WASHINGTON: The relationship between India and the United States today are more closely aligned than ever in the past, a senior Pentagon official has said, noting that they are focused on the long game which is building the partnership into the future and supporting India’s ability to shape a favorable balance of power in the Indo Pacific.
“We view the US India partnership as central to our vision for a free and open Indo Pacific. While there may be bumps in the road along the way, we are really focused on the long game which is building our partnership into the future and supporting India’s ability to shape a favourable balance of power in the Indo Pacific,” Dr Ely S Ratner, Assistant Secretary of Defence for Indo-Pacific Security Affairs told a group of reporters and think-tank experts during a virtual round table.
He said that external affairs minister S Jaishankar is scheduled to meet the defence secretary Lloyd Austin at the Pentagon on Monday. This comes on the heels of a lengthy telephonic conversation that Austin had with Defense Minister Rajnath Singh over phone recently.
“In the wake of a number of these engagements it has been really clear that the United States and India today are more closely aligned in our relationship than we have ever been before in our history. What we see is converging strategic interests and a shared vision for the region in particular, we’ve made a number of great strides in the past few years, building on our four foundational agreements,” he asserted.
The United States, Ratner said, is supporting India’s military modernisation. “This vision informs our top priorities for the Defence Partnership. The first priority is the department’s commitment to bolstering India’s military capability and its deterrent capability and supporting its rise as a defence industrial power,” he said.
In practical terms, that means that the US is going to be working closely with India, on co-producing and co-developing capabilities that will support India’s own defense modernisation goals in its ability to export to their partners across the region, including in South and Southeast Asia at affordable price points. This is something that the officials of the two countries have talked about during their recent meetings, he said.
The Department of Defense is having a hard look at near and medium term opportunities to co-produce major capabilities with India, he said, adding that they are having good conversations with the Indian government at the highest levels about their respective priorities in that regard.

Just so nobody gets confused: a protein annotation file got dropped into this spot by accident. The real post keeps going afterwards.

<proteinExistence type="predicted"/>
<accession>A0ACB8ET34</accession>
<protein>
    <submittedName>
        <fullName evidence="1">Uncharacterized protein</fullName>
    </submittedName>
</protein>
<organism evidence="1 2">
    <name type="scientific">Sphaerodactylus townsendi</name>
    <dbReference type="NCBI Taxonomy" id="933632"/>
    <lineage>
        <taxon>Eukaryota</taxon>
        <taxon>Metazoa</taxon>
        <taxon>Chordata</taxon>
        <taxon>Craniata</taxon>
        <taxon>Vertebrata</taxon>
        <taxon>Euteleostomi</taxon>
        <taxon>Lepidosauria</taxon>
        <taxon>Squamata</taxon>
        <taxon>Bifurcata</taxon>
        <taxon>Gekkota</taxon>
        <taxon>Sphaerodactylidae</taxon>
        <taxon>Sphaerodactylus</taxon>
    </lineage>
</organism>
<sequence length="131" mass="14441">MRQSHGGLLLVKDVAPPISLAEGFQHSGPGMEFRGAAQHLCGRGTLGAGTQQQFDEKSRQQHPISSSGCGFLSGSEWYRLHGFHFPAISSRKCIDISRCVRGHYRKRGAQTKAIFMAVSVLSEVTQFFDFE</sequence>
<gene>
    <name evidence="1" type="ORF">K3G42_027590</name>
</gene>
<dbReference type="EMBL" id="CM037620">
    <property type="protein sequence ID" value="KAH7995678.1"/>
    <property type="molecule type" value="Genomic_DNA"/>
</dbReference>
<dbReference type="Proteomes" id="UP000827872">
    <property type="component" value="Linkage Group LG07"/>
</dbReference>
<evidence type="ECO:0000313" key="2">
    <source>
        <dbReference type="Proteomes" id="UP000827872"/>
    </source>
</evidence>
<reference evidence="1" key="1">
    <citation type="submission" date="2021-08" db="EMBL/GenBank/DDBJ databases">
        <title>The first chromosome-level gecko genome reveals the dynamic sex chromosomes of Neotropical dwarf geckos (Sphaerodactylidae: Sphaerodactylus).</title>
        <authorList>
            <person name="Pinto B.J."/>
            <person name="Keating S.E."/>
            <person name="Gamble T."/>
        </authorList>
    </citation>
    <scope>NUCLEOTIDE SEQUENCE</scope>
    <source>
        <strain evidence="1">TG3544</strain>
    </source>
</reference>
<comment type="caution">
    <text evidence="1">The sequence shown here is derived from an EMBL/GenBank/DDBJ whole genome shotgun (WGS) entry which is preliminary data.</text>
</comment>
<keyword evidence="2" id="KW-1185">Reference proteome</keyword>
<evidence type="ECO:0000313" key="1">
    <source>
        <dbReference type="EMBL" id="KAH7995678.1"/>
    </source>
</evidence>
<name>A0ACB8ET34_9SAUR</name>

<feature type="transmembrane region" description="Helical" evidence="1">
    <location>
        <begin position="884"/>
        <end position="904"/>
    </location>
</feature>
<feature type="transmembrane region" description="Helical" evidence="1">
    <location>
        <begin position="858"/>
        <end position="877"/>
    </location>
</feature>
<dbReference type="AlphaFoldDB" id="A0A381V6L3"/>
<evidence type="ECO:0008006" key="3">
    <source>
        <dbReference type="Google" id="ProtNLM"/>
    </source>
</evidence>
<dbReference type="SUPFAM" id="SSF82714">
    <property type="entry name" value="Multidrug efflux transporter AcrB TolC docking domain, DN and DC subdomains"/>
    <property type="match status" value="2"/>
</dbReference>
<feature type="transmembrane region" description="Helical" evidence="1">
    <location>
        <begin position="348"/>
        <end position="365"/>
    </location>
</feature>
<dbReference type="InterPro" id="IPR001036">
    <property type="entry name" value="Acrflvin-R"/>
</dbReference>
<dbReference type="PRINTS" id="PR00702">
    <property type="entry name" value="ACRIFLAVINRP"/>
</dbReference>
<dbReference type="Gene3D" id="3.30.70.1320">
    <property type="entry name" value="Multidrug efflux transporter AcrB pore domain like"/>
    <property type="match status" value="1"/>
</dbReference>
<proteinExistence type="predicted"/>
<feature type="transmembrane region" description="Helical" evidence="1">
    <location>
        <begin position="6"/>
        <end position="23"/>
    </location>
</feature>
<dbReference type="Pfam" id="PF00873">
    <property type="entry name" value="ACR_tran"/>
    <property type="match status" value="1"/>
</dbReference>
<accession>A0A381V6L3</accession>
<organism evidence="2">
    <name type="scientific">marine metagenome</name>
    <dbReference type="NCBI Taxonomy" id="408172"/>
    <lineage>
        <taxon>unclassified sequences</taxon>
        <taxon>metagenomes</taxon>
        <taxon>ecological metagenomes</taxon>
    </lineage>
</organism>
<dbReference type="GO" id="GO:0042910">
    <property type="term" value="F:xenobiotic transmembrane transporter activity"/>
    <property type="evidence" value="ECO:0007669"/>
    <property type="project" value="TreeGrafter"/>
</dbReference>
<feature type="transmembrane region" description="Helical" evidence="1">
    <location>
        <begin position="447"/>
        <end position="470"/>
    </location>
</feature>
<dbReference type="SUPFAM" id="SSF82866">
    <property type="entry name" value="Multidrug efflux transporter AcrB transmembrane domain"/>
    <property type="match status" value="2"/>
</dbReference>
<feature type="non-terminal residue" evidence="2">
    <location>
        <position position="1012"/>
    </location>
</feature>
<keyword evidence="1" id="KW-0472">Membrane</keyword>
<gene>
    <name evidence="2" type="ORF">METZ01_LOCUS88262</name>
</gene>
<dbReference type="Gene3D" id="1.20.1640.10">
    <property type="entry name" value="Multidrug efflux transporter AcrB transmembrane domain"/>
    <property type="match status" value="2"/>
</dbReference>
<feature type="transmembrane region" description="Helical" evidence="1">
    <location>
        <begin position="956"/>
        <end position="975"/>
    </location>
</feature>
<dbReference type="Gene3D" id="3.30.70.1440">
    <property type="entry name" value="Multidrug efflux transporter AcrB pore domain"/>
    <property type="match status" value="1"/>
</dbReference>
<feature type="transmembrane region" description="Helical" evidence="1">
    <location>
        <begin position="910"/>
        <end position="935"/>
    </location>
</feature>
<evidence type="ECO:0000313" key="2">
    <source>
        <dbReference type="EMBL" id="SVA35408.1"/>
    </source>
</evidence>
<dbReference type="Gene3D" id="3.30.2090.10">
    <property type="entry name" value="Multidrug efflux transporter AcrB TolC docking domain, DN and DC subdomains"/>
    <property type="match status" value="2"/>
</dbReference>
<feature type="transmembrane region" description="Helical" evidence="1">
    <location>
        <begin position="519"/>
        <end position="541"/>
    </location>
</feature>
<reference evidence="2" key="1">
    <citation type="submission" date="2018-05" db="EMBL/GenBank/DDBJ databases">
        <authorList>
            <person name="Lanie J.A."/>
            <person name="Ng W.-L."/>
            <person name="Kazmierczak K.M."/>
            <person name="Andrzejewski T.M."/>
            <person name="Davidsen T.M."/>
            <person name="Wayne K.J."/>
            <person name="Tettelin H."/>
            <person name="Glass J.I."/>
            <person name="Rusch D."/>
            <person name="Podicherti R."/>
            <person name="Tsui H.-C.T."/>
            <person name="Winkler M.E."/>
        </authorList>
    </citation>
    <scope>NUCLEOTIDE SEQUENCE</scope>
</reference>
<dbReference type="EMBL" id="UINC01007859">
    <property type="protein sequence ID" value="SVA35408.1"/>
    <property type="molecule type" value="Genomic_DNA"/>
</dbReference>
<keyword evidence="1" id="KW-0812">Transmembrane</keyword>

“We hope to have more to announce on this front before too long,” Ratner said.
Secondly, the US and India are pursuing deepening their operational cooperation and coordination with an eye toward countering and out matching their competitors across critical warfighting domains.
“In the maritime domain and in our Navy-to-Navy ties, we are achieving levels of cooperation that were previously unimaginable spanning information, sharing new training and exercises, technical exchanges and cooperation on underwater domain awareness, which we know is a priority for the Indian government,” he said.
On the industrial cooperation front, the US Navy is looking at additional opportunities for mid voyage repairs at Indian Navy Indian shipyards.
“Many of you who follow these issues closely would have taken note of the historic repair of the Charles Drew in Chennai last month, which we thought was really groundbreaking in terms of the development of our partnership and some of our coordination operationally, particularly as we work to extend our collective operational reach both of the United States military but also of the Indian military,” he told the participants of the round table.
India and the US are also increasingly focused on working more closely together and in more joint ways across what we’ve heard referred to as new defense domains, such as cyber space, artificial intelligence in other emerging technology areas.
The two countries are working toward the launch of a new dialogue later this year that will help them expand cooperation across each of these key domains by bringing together a singular dialogue focused on emerging technologies.
“As we move toward a more advanced phase in our partnership, we’re thinking more expansively about how we work together in the broader regional architecture, including in coalition settings with partners both within and beyond the region,” he said.
He acknowledged that the two countries have different approaches on issues like Russia and Pakistan where they have different histories.
“We have to work together to manage through near term headwinds, particularly as they relate to areas including Russia and Pakistan, where we have different histories, different strategic environments, and we have to work together to manage through those differences,” he said.
Ratner said the two countries have a track record of working through tough issues together through sustained dialogue and deep commitment to the partnership on both sides. And at the end of the day, this partnership is about much more than any individual issue.
“It’s about that shared vision that we have for the Indo Pacific and working together to ensure that future comes to fruition,” he said.